Conversations | Marco Antonio Castro, Multidisciplinary Artist and IAP Mentor

Conversations | Marco Antonio Castro, Multidisciplinary Artist and IAP Mentor

“I’m very interested in connecting the different innovations, culture, and creative labs around the city and resurfacing the connective tissue that brings them together.“

Marco Castro is a well-rounded interactive designer who has experienced creative residencies at TED, Columbia, and NYU. He is an Immigrant Artist Mentoring Program Mentor and the mind behind the Bus Roots VRV, a project that installs green roofs on top of moving vehicles. We talked to him about his creative process, his experience with art and technology, his role in IAP, and more.

NYFA: How do you see the relationship between art and technology, considering your experience with different cultural institutions and as an individual creator?

Marco Castro: After being a fan of their work, I am now a tech associate at Eyebeam, a nonprofit studio for collaborative experiments with technology towards a more imaginative and just world. Spaces like these are crucial for the healthy development of our communities; they allow our designers and technologists to design out in the real world and towards solutions that improve our society.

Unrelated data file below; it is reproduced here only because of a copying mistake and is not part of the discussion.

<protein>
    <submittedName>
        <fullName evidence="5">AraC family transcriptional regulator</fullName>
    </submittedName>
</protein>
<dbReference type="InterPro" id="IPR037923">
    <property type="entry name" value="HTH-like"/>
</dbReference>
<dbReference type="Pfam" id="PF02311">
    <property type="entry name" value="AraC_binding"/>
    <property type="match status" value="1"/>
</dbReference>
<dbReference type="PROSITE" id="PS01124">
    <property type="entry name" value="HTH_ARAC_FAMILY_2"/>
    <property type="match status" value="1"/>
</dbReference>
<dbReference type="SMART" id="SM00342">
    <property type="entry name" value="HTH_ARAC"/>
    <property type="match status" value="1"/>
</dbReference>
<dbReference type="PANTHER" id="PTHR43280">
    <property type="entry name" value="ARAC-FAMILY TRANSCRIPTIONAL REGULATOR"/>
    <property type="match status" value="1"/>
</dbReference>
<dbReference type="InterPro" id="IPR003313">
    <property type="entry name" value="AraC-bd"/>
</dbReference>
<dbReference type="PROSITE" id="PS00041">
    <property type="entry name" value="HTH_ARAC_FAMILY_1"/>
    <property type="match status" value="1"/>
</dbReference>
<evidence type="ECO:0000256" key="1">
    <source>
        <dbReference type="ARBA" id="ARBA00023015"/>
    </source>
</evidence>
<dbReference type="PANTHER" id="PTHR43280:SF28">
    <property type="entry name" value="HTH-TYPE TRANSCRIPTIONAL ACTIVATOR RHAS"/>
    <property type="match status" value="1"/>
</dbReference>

NYFA: What made you mainly focus on interactive telecommunications?

MC: I am fascinated by the potential of two-way communication, by the potential routes and destinations a conversation can take its participants to. I have found myself working with cultural organizations that care for objects and stories from the past, and they serve as a time machine for the visitors. Museums, libraries, and cities serve as hubs for the past, present, and future to share the same space in time.


NYFA: What’s your most recent project and what’s the idea/concept behind it? 

MC: Recently, I have explored creative residencies at TED, Columbia, and NYU. I launched prototypes of the Bus Roots VRV,  a project that installs green roofs on top of moving vehicles. Now with a virtual reality component, it allows visitors to virtually draw a greener city. In Central Park in New York and in Guadalajara, Mexico, with the support of public and private art organizations, municipal, state and federal institutions, Bus Roots VRV reached 1,500 visitors in 2017.

NYFA: Can you tell us more about your creative process?

MC: My creative process is about inquiry and asking how the experience of doing mundane activities can be improved or made more fun for the people or users involved. I ask myself questions that might not have an answer, but they open up possibilities for different solutions. Once I have gathered potential solutions, I cluster them and begin to draft up a new scenario for that experience and experiment.

NYFA: Do you also work (or have you ever worked) in other more traditional art media?

MC: I have not done so professionally but I admire and respect artists who use their body as their medium, or designers who create spaces and experiences that make our bodies react and be more connected to our senses.

NYFA: You also curate exhibitions and art festivals. What are the connections between your curatorial practice and your art projects?